Having worked for Nestlé outside of Ireland since 2000, O’Donoghue relished the opportunity to take on the role of country manager, following the departure of Oliver Sutherland to Valeo Foods in January. Having gained firsthand experience of challenging economic conditions in Eastern Europe, she understands the impact of things like the Local Property Tax on consumer confidence, but believes even setbacks such as this offer an opportunity to grow the Nestlé portfolio.
“Consumer sentiment in this country is extraordinarily fragile. There is money there, but people are worried about spending it. Following the LPT, consumer confidence in April just dropped like a stone, but when there is a bit of good weather, it rises again.
“For companies like ourselves, it’s difficult out there, but we have to keep on innovating, making sure consumers get value for money and meet consumers’ needs. If consumers want to spend, we need to be the ones offering brands and propositions that they want to spend their money on,” O’Donoghue says.
Meeting Consumer Demand
One of the brands that perhaps tapped best into the current mindset was last year’s launch of Nescafé Azera, a ‘barista-style’ coffee aimed at the consumer who still wants a premium product first thing in the morning, but doesn’t have the spare cash to spend at a local cafe. Coffee is one of the areas in which Nestlé has positioned itself effectively in all tiers of the market, from the everyday Nescafé Gold Blend to the super-premium Nespresso brand, on sale in Brown Thomas. Both Azera and newly launched pod-coffee brand Dolce Gusto occupy the market in between.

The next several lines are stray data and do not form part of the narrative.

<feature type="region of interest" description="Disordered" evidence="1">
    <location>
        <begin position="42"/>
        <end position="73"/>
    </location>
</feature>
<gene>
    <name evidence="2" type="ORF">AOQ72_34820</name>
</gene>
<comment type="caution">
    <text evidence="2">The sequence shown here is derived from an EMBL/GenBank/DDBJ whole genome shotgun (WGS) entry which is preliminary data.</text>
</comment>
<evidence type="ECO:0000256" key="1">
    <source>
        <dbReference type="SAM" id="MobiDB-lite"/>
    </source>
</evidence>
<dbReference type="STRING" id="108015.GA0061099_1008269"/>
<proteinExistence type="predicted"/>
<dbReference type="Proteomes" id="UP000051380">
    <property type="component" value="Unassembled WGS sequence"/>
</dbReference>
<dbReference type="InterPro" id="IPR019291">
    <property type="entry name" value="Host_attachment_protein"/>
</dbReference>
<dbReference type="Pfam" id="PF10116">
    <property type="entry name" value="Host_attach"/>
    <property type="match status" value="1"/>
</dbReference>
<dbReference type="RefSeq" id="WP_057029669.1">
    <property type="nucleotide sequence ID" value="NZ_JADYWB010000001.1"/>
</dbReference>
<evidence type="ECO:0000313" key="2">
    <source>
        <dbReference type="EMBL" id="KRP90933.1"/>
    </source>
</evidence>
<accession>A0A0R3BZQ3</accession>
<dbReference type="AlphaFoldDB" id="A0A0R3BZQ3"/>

“We find there’s no such thing as a wholly Azera customer or a Dolce Gusto customer,” says O’Donoghue. “Rather, people will buy a range of coffees depending on what situation they are in. On a weekday evening, they may have an Azera, but when their friends are over at the weekend, they might have a Dolce Gusto. It’s our role to meet those needs.”
In confectionery, too – arguably Nestlé’s strongest area – the company has shifted its focus to cater for consumer needs while trading off familiar brand names. “Even in a major category like confectionery, you need to ensure that as consumer needs change, you can evolve your product offering and brand offering to meet those needs,” she explains. “It’s all about insight. Everything we do is driven on insight. What we look at first is not what people are doing in terms of confectionery, but what is driving consumer needs. Are they worried about future employment prospects? Or are they looking for more premiumisation? Another thing we increasingly do is work more closely with consumers, combining what the retailers are doing with our own insights to help build our brands, looking at how we can capitalise on these trends and push categories forward.” With Nestlé having such a global presence, how much autonomy does its Irish operation have on strategy, particularly in a major category like confectionery?